TANAUAN, Philippines (Thomson Reuters Foundation) - A child’s hand had written a message on a small pink piece of paper.
“We pray to God that our people, especially those that were victimised by Yolanda, will be given the strength to go on,” it said.
“Give us the wisdom that despite the challenges we will not lose hope… Pray for the people of Leyte, Samar and Tacloban to be able to withstand the challenges.”
Another note is even shorter: “Thank you for writing to us. We are having a hard time here in Leyte. Thank you for helping.”
These messages were written by 8-year-old students, responding to letters of encouragement from fellow students in other parts of the Philippines. They give insight into the worries and fears plaguing the young survivors of super Typhoon Haiyan, one of the strongest storms on record to ever hit land.
Known locally as Yolanda, the typhoon made landfall on Nov. 8, devastating a large area of the central Philippines, leaving close to 8,000 people dead or missing and millions others homeless and jobless.
Many children lost their parents, siblings and friends. Of the more than 14 million people affected by the typhoon, nearly 6 million are children, according to UNICEF.
The stress and trauma caused by natural disasters tend to become apparent when survivors return to some form of normal routine, and with children is often best pinpointed through activities, said Angelo Leo, a mental health specialist with the International Federation of the Red Cross and Red Crescent Societies (IFRC).
“Kids are less able to articulate or talk about their feelings, so we do art therapy, play therapy and violence prevention education. Through those things we can see what’s going on,” he said.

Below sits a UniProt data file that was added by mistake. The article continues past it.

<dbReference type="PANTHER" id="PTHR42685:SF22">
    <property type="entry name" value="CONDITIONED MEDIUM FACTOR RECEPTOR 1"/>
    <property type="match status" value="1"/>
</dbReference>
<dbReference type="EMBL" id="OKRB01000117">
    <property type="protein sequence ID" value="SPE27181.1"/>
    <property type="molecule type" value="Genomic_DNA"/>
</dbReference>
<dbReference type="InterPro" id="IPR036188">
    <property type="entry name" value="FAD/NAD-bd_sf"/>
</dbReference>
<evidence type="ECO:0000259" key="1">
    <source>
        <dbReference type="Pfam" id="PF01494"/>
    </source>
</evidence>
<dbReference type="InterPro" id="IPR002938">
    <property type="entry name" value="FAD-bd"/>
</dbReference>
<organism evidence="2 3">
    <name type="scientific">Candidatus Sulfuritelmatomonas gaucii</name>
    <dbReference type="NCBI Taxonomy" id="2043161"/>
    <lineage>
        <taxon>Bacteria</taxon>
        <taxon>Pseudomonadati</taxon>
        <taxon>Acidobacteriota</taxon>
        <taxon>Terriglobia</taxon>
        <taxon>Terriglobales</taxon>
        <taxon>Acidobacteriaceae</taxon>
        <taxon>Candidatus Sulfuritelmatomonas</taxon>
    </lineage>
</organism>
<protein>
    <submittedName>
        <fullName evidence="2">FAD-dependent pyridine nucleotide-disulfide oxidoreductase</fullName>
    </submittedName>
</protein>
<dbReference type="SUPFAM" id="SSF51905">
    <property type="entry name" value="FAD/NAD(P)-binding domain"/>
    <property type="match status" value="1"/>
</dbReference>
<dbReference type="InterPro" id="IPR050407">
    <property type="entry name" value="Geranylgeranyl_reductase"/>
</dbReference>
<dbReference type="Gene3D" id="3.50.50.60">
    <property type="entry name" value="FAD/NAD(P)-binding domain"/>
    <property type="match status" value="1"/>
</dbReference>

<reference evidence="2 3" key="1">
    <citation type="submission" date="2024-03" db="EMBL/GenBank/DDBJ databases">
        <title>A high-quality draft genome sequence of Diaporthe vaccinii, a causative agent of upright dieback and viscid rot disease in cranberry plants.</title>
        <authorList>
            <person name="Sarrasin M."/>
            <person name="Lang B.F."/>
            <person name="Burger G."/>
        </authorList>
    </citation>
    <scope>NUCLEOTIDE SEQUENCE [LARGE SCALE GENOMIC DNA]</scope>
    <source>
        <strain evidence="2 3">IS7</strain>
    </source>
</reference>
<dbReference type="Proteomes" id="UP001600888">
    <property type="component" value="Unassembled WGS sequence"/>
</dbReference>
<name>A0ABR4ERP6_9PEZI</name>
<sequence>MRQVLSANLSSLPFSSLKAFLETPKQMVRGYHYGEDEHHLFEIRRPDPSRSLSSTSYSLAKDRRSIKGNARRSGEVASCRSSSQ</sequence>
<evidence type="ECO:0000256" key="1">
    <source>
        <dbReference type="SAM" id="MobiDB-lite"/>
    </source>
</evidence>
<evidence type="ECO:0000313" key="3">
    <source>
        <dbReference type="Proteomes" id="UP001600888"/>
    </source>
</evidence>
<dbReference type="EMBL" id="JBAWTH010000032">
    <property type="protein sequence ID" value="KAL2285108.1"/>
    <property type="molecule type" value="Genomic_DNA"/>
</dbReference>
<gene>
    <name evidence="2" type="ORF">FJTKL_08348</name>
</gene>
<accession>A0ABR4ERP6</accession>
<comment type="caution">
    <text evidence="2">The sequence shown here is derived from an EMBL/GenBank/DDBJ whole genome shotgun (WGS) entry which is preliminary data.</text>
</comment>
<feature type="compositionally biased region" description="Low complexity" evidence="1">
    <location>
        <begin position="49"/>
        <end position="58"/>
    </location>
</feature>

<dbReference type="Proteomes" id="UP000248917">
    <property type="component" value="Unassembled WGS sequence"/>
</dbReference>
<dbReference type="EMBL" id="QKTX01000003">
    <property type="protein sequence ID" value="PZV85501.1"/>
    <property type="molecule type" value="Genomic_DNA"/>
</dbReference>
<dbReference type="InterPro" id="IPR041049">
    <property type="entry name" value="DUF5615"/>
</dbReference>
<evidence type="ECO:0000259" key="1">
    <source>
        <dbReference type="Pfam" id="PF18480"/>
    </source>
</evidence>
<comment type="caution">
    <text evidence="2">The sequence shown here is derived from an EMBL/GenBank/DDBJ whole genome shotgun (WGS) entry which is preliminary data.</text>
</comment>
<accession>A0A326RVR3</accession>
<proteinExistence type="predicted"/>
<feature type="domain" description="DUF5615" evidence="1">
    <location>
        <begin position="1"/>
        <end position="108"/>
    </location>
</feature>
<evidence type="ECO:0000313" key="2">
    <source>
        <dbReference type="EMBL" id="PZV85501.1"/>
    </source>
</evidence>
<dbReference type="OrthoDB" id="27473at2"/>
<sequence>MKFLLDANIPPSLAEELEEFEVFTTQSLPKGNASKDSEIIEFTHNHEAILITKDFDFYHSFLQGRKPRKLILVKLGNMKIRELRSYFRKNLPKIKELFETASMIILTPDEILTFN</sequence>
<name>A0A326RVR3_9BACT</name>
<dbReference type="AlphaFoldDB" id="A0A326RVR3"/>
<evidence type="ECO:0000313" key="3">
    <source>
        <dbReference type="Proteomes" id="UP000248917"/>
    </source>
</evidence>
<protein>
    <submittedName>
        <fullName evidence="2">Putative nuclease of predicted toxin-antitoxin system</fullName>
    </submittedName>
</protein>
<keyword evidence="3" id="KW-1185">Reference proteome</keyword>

The exchange of letters and drawings are part of a programme by the Philippines Red Cross (PRC) and IFRC to provide psychosocial support to young students in some of the hardest-hit areas.
The young survivors’ responses offer hints to their state of mind. Those who show signs of trauma are referred to teachers and trauma counselors to receive long-term support.
The letters also serve to lift the students’ spirits.
“People want to know that other people care about them,” Leo said.
On Wednesday, the Red Cross team visited Kiling Elementary School in Tanauan, a town in Leyte province flattened by winds and a storm surge. More than 1,200 people died here.
The 8-year-old third graders are in a temporary classroom with a tarpaulin for a roof. Their old classroom, painted bright pink, remains a wreck of fallen beams and broken windows.
Schools reopened a couple of weeks ago. Some children show clear psychological scars from the typhoon.
“When it’s dark and there’s wind and rain, (the children) gets scared even if there’s no storm,” said Imelda Morano, a teacher at the school.
During the two- to four-hour school programmes with the Red Cross, the children express themselves through games, songs and art.
Young volunteers like Janine Francis Louise E. Alcober whip up the 100-odd students at Kiling into a frenzy of laughter and song.
At one point, Alcober asks the 8-year-olds to guess what’s inside a small box, saying it is “the most treasured thing in the world”. Shouts of necklace, money, happiness and Jesus turn out to be wrong. The children collapse in giggles when they see their own reflection in a mirror inside the box.
Alcober, at 17, is the youngest of 28 volunteers in the programme. The nursing student who also survived the storm moved to Tacloban from a nearby Haiyan-hit town two months ago to offer her time to the Red Cross.
“My school started last week but I plan to transfer to another one in Tacloban so I can be near the Red Cross and continue to help,” she told Thomson Reuters Foundation. “I’ll be going back to school on Monday, but on Friday, Saturday and Sunday, I can still do this.”
She describes her first volunteer visit to the school, which moved her deeply: One student drew a painting of a crushed house.
“She was crying because she had lost her mother, father and older brother,” Alcober said.
Our Standards: The Thomson Reuters Trust Principles.